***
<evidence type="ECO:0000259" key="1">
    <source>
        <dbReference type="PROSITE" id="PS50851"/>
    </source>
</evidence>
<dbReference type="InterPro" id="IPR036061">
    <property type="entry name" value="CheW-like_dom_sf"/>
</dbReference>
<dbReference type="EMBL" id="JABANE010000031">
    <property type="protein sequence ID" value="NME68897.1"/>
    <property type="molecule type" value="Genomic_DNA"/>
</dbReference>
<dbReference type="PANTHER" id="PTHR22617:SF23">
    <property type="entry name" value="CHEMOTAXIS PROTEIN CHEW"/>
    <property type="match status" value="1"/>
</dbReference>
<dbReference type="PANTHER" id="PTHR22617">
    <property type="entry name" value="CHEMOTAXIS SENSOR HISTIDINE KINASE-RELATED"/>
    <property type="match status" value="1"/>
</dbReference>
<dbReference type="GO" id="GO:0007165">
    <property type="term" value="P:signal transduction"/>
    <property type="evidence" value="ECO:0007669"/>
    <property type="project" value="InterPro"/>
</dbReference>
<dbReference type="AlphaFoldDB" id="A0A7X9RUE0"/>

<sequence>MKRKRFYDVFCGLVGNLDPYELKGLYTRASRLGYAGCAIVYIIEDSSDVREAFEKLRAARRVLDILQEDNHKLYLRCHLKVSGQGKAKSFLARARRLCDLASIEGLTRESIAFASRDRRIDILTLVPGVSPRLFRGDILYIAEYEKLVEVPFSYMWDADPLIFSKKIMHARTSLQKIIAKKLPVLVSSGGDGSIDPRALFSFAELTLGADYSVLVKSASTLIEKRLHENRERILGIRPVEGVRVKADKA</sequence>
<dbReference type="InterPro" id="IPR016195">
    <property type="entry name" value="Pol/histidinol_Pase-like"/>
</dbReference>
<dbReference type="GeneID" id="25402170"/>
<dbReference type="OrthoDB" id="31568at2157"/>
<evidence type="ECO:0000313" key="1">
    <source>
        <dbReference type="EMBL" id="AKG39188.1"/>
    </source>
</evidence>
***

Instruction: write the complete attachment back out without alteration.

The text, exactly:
<evidence type="ECO:0000259" key="1">
    <source>
        <dbReference type="PROSITE" id="PS50851"/>
    </source>
</evidence>
<dbReference type="InterPro" id="IPR036061">
    <property type="entry name" value="CheW-like_dom_sf"/>
</dbReference>
<dbReference type="EMBL" id="JABANE010000031">
    <property type="protein sequence ID" value="NME68897.1"/>
    <property type="molecule type" value="Genomic_DNA"/>
</dbReference>
<dbReference type="PANTHER" id="PTHR22617:SF23">
    <property type="entry name" value="CHEMOTAXIS PROTEIN CHEW"/>
    <property type="match status" value="1"/>
</dbReference>
<dbReference type="PANTHER" id="PTHR22617">
    <property type="entry name" value="CHEMOTAXIS SENSOR HISTIDINE KINASE-RELATED"/>
    <property type="match status" value="1"/>
</dbReference>
<dbReference type="GO" id="GO:0007165">
    <property type="term" value="P:signal transduction"/>
    <property type="evidence" value="ECO:0007669"/>
    <property type="project" value="InterPro"/>
</dbReference>
<dbReference type="AlphaFoldDB" id="A0A7X9RUE0"/>

<sequence>MKRKRFYDVFCGLVGNLDPYELKGLYTRASRLGYAGCAIVYIIEDSSDVREAFEKLRAARRVLDILQEDNHKLYLRCHLKVSGQGKAKSFLARARRLCDLASIEGLTRESIAFASRDRRIDILTLVPGVSPRLFRGDILYIAEYEKLVEVPFSYMWDADPLIFSKKIMHARTSLQKIIAKKLPVLVSSGGDGSIDPRALFSFAELTLGADYSVLVKSASTLIEKRLHENRERILGIRPVEGVRVKADKA</sequence>
<dbReference type="InterPro" id="IPR016195">
    <property type="entry name" value="Pol/histidinol_Pase-like"/>
</dbReference>
<dbReference type="GeneID" id="25402170"/>
<dbReference type="OrthoDB" id="31568at2157"/>
<evidence type="ECO:0000313" key="1">
    <source>
        <dbReference type="EMBL" id="AKG39188.1"/>
    </source>
</evidence>